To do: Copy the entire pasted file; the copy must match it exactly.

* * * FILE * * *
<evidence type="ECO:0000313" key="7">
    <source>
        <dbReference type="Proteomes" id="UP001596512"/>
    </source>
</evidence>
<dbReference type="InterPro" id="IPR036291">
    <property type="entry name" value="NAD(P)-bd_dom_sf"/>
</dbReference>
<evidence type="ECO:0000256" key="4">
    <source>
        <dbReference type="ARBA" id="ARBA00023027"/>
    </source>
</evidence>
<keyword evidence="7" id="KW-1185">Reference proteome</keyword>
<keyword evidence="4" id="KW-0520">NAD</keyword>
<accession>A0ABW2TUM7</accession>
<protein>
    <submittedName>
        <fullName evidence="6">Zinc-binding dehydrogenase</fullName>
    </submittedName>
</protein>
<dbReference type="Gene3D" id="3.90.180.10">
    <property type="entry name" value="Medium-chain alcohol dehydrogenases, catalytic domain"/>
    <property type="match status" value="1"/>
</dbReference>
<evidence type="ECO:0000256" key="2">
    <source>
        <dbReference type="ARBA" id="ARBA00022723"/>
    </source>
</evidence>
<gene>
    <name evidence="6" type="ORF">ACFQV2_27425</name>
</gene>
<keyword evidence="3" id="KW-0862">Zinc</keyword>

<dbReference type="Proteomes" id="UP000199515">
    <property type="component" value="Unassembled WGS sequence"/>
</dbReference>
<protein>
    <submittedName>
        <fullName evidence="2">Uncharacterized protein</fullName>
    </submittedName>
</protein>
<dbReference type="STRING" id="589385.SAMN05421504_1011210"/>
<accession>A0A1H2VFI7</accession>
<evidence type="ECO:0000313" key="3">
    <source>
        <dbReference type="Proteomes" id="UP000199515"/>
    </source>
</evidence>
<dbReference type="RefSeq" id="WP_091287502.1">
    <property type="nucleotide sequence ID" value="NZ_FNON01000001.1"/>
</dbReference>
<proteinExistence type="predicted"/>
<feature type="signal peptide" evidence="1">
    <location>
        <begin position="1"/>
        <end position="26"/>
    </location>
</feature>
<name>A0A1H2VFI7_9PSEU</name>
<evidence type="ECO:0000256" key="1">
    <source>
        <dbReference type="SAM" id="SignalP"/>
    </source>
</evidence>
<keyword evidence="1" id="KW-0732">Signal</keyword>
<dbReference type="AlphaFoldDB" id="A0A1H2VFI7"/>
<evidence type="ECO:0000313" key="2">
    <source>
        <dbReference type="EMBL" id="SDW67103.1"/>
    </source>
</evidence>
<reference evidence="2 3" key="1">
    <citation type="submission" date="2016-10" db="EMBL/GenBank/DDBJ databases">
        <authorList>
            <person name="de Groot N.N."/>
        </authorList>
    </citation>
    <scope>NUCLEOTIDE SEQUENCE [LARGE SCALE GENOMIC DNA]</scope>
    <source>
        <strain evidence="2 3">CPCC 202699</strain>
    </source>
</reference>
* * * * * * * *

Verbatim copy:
<evidence type="ECO:0000313" key="7">
    <source>
        <dbReference type="Proteomes" id="UP001596512"/>
    </source>
</evidence>
<dbReference type="InterPro" id="IPR036291">
    <property type="entry name" value="NAD(P)-bd_dom_sf"/>
</dbReference>
<evidence type="ECO:0000256" key="4">
    <source>
        <dbReference type="ARBA" id="ARBA00023027"/>
    </source>
</evidence>
<keyword evidence="7" id="KW-1185">Reference proteome</keyword>
<keyword evidence="4" id="KW-0520">NAD</keyword>
<accession>A0ABW2TUM7</accession>
<protein>
    <submittedName>
        <fullName evidence="6">Zinc-binding dehydrogenase</fullName>
    </submittedName>
</protein>
<dbReference type="Gene3D" id="3.90.180.10">
    <property type="entry name" value="Medium-chain alcohol dehydrogenases, catalytic domain"/>
    <property type="match status" value="1"/>
</dbReference>
<evidence type="ECO:0000256" key="2">
    <source>
        <dbReference type="ARBA" id="ARBA00022723"/>
    </source>
</evidence>
<gene>
    <name evidence="6" type="ORF">ACFQV2_27425</name>
</gene>
<keyword evidence="3" id="KW-0862">Zinc</keyword>

<dbReference type="Proteomes" id="UP000199515">
    <property type="component" value="Unassembled WGS sequence"/>
</dbReference>
<protein>
    <submittedName>
        <fullName evidence="2">Uncharacterized protein</fullName>
    </submittedName>
</protein>
<dbReference type="STRING" id="589385.SAMN05421504_1011210"/>
<accession>A0A1H2VFI7</accession>
<evidence type="ECO:0000313" key="3">
    <source>
        <dbReference type="Proteomes" id="UP000199515"/>
    </source>
</evidence>
<dbReference type="RefSeq" id="WP_091287502.1">
    <property type="nucleotide sequence ID" value="NZ_FNON01000001.1"/>
</dbReference>
<proteinExistence type="predicted"/>
<feature type="signal peptide" evidence="1">
    <location>
        <begin position="1"/>
        <end position="26"/>
    </location>
</feature>
<name>A0A1H2VFI7_9PSEU</name>
<evidence type="ECO:0000256" key="1">
    <source>
        <dbReference type="SAM" id="SignalP"/>
    </source>
</evidence>
<keyword evidence="1" id="KW-0732">Signal</keyword>
<dbReference type="AlphaFoldDB" id="A0A1H2VFI7"/>
<evidence type="ECO:0000313" key="2">
    <source>
        <dbReference type="EMBL" id="SDW67103.1"/>
    </source>
</evidence>
<reference evidence="2 3" key="1">
    <citation type="submission" date="2016-10" db="EMBL/GenBank/DDBJ databases">
        <authorList>
            <person name="de Groot N.N."/>
        </authorList>
    </citation>
    <scope>NUCLEOTIDE SEQUENCE [LARGE SCALE GENOMIC DNA]</scope>
    <source>
        <strain evidence="2 3">CPCC 202699</strain>
    </source>
</reference>